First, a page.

Wednesday, March 17, 2010

Book Review: 'The Poisoner's Handbook' & The Revolution In Forensic Medicine

Shooting, stabbing, striking, burning, bombing and the occasional lynching and crucifixion aside, the best way to get away with murder for centuries was poisoning. Although the occasional pre-death sickness could be a giveaway, there were few tools to detect toxic substances in corpses and murder by poisoning -- often doing in a wealthy person who inconveniently stayed alive for a greedy heir -- was so common that those witty French nicknamed arsenic, which frequently was the weapon of choice, poudre de succession, the inheritance powder.

While there still is the occasional murder by poisoning today, the science of detecting poisons has become extraordinarily sophisticated. This is because of the pioneering work of two forensic toxicologists in early 20th century New York -- Charles Norris, Manhattan's first trained chief medical examiner, and Alexander Gettler, its first toxicologist.

Norris and Gettler are the primary subjects of Deborah Blum's newly published The Poisoner's Handbook: Murder and the Birth of Forensic Medicine in Jazz Age New York, which is a great read in its own right (except for queasy readers) and all the more so because of the easy-to-understand manner in which she explains the biochemical makeups of
arsenic, mercury, carbon monoxide, chloroform and other poisons, what they do when they are ingested or inhaled in lethal doses, and how Norris and Gettler brilliantly devised test after test to detect the tiniest amounts in corpses, something than infamous 16th century noblewoman and poisoner Lucrezia Borgia (below, left) did not have to worry about.

In fact, Blum (above, right), who is a professor of science journalism at the University of Wisconsin and a Pulitzer Prize winner when she was a science reporter, organizes the chapters in The
Poisoner's Handbook by poison.

* * * * *
When Tammany Hall-backed chief coroner Patrick Riordan was finally pushed out and replaced by Norris in 1918, New York City still didn't require a medical background, let alone training, for its coroners.

The result, Blum writes, was a politically-connected list that "included eight undertakers, seven politicians, six real estate dealers, two saloonkeepers, two plumbers, a lawyer, a printer, an auctioneer, a wood carver, a carpenter, a painter, a butcher, a marble cutter, a milkman, an insurance agent, a
labor leader and a musician." And while there were 17 physicians, as well, few of them exhibited any knowledge of poisons or interest in suspicious deaths.

Norris , a workaholic of independent means, put the office on a professional footing in short order. He hired Gettler and other competent physicians and opened a laboratory at infamous Bellevue Hospital where their pioneering work was carried out.

Most fascinating are the cases that Norris and Gettler took
on, including the mysteriously stricken Barnum and Bailey's Blue Man, a mass poisoning at a diner serving poisoned blackberry and huckleberry pies and my fave, suburban housewife Mary Frances Creighton (right), who was nicknamed "America's Lucrezia Borgia."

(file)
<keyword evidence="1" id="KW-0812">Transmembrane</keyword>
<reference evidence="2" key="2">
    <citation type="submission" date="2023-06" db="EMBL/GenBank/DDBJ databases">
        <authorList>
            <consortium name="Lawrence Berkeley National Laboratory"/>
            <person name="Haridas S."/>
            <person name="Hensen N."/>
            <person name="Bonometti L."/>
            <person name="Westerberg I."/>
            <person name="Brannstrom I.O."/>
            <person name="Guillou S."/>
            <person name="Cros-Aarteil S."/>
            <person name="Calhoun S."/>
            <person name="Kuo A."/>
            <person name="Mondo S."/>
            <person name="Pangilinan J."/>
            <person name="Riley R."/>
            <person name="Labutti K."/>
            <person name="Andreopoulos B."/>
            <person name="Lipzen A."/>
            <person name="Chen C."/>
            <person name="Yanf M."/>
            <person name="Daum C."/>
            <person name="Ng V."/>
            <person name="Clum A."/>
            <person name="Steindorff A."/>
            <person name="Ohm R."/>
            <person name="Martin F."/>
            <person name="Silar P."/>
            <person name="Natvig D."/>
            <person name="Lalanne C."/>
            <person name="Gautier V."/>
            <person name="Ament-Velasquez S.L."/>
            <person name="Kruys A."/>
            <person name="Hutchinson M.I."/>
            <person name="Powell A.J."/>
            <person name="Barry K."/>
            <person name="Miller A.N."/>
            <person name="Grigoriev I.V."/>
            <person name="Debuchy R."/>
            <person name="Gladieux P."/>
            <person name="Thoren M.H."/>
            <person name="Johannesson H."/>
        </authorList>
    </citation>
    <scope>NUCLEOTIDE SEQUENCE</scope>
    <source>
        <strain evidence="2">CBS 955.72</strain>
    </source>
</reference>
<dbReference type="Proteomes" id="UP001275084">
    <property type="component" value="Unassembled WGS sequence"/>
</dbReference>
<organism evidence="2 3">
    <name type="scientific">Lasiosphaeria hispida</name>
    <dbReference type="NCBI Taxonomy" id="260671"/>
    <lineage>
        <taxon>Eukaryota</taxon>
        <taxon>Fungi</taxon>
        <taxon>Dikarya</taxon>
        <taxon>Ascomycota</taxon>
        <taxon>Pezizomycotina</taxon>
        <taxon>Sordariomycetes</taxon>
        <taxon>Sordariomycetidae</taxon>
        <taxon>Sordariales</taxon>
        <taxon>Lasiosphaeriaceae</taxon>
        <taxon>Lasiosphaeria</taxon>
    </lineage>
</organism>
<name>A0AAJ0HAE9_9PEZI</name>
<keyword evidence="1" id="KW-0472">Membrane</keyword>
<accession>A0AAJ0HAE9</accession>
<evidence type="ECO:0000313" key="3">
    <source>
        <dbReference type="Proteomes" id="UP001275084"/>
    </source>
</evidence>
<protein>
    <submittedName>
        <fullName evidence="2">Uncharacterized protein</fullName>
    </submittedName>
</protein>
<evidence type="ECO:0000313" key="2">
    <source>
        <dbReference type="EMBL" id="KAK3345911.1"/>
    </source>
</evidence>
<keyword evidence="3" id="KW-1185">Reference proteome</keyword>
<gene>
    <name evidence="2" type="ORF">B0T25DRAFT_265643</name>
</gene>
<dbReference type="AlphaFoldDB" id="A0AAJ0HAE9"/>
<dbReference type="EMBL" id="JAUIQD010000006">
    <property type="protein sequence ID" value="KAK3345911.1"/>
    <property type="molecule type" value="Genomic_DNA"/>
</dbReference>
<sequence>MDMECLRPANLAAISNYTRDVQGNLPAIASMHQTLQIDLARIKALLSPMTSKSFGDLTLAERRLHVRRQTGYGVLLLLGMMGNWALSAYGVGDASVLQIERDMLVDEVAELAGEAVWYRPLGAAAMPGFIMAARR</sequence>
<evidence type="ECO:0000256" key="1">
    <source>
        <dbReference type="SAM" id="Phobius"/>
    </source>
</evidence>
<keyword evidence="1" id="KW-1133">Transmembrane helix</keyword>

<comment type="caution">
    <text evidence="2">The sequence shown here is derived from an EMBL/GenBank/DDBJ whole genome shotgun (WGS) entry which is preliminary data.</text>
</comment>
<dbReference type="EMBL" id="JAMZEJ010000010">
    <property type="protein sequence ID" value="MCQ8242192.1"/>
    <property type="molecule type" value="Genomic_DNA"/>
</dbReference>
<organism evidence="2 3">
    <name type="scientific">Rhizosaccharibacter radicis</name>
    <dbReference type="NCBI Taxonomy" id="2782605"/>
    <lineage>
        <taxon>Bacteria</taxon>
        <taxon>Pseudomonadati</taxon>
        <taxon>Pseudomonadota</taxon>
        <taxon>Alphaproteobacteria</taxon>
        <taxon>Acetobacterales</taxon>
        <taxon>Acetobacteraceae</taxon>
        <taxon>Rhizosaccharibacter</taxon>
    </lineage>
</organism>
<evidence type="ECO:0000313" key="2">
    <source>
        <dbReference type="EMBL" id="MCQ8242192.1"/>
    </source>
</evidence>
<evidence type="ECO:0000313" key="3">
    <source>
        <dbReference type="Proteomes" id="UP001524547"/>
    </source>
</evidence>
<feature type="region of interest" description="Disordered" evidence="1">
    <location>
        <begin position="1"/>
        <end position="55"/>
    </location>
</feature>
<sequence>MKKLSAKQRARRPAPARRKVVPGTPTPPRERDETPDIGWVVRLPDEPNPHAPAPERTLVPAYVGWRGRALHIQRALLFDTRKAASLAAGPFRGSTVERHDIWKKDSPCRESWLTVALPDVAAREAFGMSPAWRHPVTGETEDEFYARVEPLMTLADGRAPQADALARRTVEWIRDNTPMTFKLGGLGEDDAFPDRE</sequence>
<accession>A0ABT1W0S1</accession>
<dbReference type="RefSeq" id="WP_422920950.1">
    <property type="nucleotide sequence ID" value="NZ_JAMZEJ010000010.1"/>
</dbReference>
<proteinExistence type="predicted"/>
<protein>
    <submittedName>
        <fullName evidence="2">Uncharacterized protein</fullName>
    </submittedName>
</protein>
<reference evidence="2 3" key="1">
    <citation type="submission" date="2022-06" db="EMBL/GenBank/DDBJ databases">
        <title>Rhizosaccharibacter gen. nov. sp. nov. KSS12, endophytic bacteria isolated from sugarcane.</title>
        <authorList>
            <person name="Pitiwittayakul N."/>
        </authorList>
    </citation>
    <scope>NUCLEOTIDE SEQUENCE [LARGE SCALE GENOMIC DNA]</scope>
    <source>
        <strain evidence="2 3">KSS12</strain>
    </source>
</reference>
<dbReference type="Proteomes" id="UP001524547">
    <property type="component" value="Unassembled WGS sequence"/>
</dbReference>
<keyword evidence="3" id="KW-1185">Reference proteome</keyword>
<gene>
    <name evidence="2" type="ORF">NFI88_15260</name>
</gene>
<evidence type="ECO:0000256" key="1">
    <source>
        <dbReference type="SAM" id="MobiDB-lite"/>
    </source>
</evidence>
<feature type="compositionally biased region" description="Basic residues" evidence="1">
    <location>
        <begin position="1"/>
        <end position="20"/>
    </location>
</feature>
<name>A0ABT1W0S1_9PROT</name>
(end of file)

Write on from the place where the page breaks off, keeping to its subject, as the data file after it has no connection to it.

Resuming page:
Creighton was a deeply disturbed woman who was acquitted at two arsenic-poisoning murder trials and later killed her boyfriend's wife with arsenic-laced eggnog so he could marry her 14-year-old daughter.

Then there was Francesco Travia, a longshoreman charged with murdering a neighbor who had sought out his bootleg whiskey whom Norris saved from the electric chair when he was able to prove that she had died from carbon monoxide poisoning while Travia was passed out.

* * * * *
Greedy heirs and husbands with wandering eyes are not the only poisoners covered in The Poisoner's Handbook.

Major corporations who used poisons in their manufacturing processes and products constantly fought rear-guard actions against people like Norris and Gettler, state health officials and the federal Food and Drug Administration.

In its own way, the case of the so-called Radium Girls is the most outrageous.

This was a group of
workers who contracted radiation poisoning from painting watch dials with glow-in-the dark paint at the United States Radium factory in Orange, New Jersey. The women, who were told the paint was harmless, ingested deadly amounts of poisonous radium by licking their paintbrushes to sharpen them. Some also painted their fingernails with the glowing substance.

Beginning in 1917, the girls started falling ill. Their teeth fell out, their mouths filled
with sores and their jaws rotted away. By 1924, nine of the painters were dead but U.S. Radium continued to insist despite the proof provided by Norris, Gettler and a New Jersey county medical examiner, that there must be an explanation other than radium even after reaching out-of-court settlements.

Norris and Gettler are all but forgotten today, which makes The Poisoner's Handbook even more pertinent. But they were revolutionaries in their day and the work of these two dedicated civil servants radically changed our understanding of how in the right combination some of our planet's most commonplace elements can be killers.

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